Sleep disorders are on the rise-and the consequences can be deadly
Last year, I began worrying about my husband’s state of mind.
He has always been absentminded, often misplacing his keys and cellphone or forgetting casual plans we’d made. But then he started having serious memory lapses over important appointments and decisions. When I referred to a particularly charged discussion we’d had a few days earlier about financial and child-rearing issues, he had absolutely no recollection of the talk. None. Zilch.
That’s when I became concerned.
My husband is in his late 40s and the picture of health: Slim, fit and strong, he frequently plays squash, tennis and soccer with considerably younger men. Given his physical health, his extreme forgetfulness didn’t make sense. I feared we might be dealing with something scary, like a brain tumor or early dementia, and suggested he see a neurologist.
After easily passing the neurologist’s cognitive function tests, my husband was given a surprise referral: He was sent to a sleep disorders center for overnight study.
We soon learned that he has moderate sleep apnea, a chronic disorder that causes repeated pauses in breathing during sleep. In fact, my husband stopped breathing 19 times in a single hour during the overnight study. That indicated that his brain wasn’t getting enough oxygen during the night, which meant he was running on empty during the day.
Neither of us had suspected the problem: He wasn’t a habitual snorer; he didn’t have noticeable pauses in his breathing while he slept; and he wasn’t overweight, a major risk factor for the disorder.
If it hadn’t been for that serious lapse in memory, we might never have known.
Sleep apnea affects more than 18 million people in the United States, according to the National Sleep Foundation, a nonprofit organization in Arlington, Va., dedicated to education and research about sleep issues. But it’s not the only reason Americans aren’t getting enough rest.
The Cleveland Clinic has identified 80 sleep disorders affecting 70 million people in the United States. Among the more bizarre: exploding head syndrome (the sleeper feels as if a bomb has gone off in his or her head); REM sleep behavior disorder (the person acts out his or her dreams during sleep); sleep-related eating disorder (the person raids the refrigerator while asleep); and sleep-texting (sending text messages while asleep).
But the most common issues are sleep apnea, insomnia and restless legs syndrome (RLS). Insomnia—which includes difficulty falling asleep, staying asleep, waking too early or simply sleeping poorly—affects 30 percent of adults, according to a 2007 review in the Journal of Clinical Sleep Medicine. RLS, a neurological condition characterized by unpleasant creeping, tugging or pulling sensations in the legs and an irresistible urge to move them, especially while sitting or lying down, affects an estimated 10 percent of the U.S. population.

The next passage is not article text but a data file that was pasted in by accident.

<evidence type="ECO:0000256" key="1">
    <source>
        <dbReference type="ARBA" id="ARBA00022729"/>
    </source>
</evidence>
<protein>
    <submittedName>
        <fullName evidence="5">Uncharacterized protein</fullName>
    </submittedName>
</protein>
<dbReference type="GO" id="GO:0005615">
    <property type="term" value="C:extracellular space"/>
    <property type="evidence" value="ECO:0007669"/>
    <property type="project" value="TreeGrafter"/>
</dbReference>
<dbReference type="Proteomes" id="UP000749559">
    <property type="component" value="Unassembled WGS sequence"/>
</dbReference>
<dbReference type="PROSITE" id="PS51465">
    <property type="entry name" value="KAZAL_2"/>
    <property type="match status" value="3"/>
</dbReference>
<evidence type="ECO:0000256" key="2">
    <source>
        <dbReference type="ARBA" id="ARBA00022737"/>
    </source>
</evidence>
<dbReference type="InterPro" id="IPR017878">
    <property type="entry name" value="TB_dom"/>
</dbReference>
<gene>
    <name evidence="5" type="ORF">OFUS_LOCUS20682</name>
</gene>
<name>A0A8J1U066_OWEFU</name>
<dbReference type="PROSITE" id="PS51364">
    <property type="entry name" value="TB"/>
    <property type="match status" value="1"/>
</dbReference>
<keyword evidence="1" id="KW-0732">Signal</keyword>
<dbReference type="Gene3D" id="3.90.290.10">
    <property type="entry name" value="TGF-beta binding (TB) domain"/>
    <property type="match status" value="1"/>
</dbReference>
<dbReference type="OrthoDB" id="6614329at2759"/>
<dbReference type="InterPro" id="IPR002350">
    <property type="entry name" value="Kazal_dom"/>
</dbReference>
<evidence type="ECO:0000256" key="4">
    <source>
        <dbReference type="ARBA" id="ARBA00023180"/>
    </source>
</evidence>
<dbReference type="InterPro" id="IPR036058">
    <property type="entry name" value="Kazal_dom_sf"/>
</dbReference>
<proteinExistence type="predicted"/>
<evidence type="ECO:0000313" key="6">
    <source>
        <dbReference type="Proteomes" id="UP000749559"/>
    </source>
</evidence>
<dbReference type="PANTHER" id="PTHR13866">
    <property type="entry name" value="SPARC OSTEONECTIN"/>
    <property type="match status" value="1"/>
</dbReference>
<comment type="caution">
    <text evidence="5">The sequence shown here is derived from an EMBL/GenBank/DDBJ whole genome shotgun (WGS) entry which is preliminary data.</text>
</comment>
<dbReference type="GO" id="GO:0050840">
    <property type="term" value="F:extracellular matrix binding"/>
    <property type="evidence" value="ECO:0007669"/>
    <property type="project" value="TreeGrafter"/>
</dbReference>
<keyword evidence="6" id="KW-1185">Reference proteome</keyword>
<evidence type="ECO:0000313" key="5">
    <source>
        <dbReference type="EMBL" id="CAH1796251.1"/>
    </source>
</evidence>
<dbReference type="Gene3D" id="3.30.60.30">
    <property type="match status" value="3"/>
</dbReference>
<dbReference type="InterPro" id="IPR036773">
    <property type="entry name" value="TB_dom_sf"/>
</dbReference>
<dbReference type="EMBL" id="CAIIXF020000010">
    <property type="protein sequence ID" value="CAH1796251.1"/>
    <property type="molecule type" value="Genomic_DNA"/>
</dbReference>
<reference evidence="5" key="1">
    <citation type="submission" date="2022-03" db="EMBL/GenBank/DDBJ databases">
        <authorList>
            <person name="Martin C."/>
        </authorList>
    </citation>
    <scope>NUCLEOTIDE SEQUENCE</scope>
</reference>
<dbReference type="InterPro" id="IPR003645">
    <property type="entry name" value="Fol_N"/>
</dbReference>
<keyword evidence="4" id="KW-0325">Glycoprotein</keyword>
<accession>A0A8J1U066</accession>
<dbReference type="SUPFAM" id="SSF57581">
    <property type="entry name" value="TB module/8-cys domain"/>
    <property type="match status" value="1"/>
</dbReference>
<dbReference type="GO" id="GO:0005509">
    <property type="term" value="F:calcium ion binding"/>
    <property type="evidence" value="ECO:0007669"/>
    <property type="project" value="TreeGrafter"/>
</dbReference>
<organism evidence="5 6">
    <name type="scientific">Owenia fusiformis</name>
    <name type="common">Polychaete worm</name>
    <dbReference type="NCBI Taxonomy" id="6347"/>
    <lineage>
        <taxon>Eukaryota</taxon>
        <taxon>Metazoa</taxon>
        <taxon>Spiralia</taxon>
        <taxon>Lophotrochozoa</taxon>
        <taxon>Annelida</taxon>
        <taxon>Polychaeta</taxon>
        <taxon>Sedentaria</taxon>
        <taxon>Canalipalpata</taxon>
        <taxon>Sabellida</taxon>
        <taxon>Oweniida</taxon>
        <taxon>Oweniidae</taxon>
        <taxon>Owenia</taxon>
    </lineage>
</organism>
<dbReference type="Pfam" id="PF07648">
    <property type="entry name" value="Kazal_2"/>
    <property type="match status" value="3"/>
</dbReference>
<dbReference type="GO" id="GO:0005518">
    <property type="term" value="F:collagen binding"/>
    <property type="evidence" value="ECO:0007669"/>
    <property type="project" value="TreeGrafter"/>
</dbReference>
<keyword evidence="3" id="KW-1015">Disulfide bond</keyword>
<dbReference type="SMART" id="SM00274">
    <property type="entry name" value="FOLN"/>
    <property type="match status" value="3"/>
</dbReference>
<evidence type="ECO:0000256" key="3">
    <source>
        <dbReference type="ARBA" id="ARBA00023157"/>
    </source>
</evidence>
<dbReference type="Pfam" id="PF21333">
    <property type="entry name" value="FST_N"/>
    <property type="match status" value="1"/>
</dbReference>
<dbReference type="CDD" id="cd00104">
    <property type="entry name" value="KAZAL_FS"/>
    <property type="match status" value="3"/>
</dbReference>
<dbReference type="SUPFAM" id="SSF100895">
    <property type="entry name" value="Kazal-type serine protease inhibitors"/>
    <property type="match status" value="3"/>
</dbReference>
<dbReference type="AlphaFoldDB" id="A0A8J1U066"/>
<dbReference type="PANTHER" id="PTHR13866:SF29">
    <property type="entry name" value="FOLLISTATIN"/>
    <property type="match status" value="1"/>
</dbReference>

All three disorders are on the rise, partly because of greater public awareness and partly because of lifestyle factors such as weight gain and poor sleep habits. Yet many people don’t seek help for these problems.
“We are amazingly proficient at ignoring things we can’t see,” says Dr. Helene Emsellem, director of The Center for Sleep & Wake Disorders in Chevy Chase and an associate clinical professor of neurology at George Washington University in Washington, D.C. “People are very good at ignoring snoring or other sleep disturbances, even if our bed partners can’t take it. Our brains protect us from acknowledging what we can’t see, sometimes to our detriment.”
It has long been known that sleep apnea increases a person’s risk of developing hypertension, heart arrhythmias, heart disease and mood disorders; suffering a stroke; or dying prematurely.
“Every time you stop breathing [with sleep apnea], your body says, ‘Oh, no! I’m going to die’—so stress hormones are released and your blood pressure and blood sugar go up, your oxygen level goes down, and your risk of cardiovascular disease and stroke goes up,” says Dr. Konrad W. Bakker, medical director of the Sleep Disorders Center at Shady Grove Adventist Hospital in Rockville.
In May, researchers at the University of Wisconsin found that having severe sleep-disordered breathing (a form of sleep apnea) makes a person’s risk of dying from cancer five times higher than that of someone who doesn’t have the disorder.
Beyond sleep apnea, researchers in recent years have begun to discover just how hazardous insufficient sleep of any kind can be to our health. It can affect memory (as in my husband’s case), learning and critical thinking, math skills and spatial orientation.
“If you take a sleepy person and take away the yawning, you’re left with someone who has trouble focusing and concentrating,” Emsellem says. “We see [attention deficit disorder-like] symptomatology in our population at the sleep center. It’s very difficult to diagnose ADD in anyone who’s sleepy because of the symptom overlap.” This is a particular problem with teenagers, she adds, because they’re so sleep-deprived.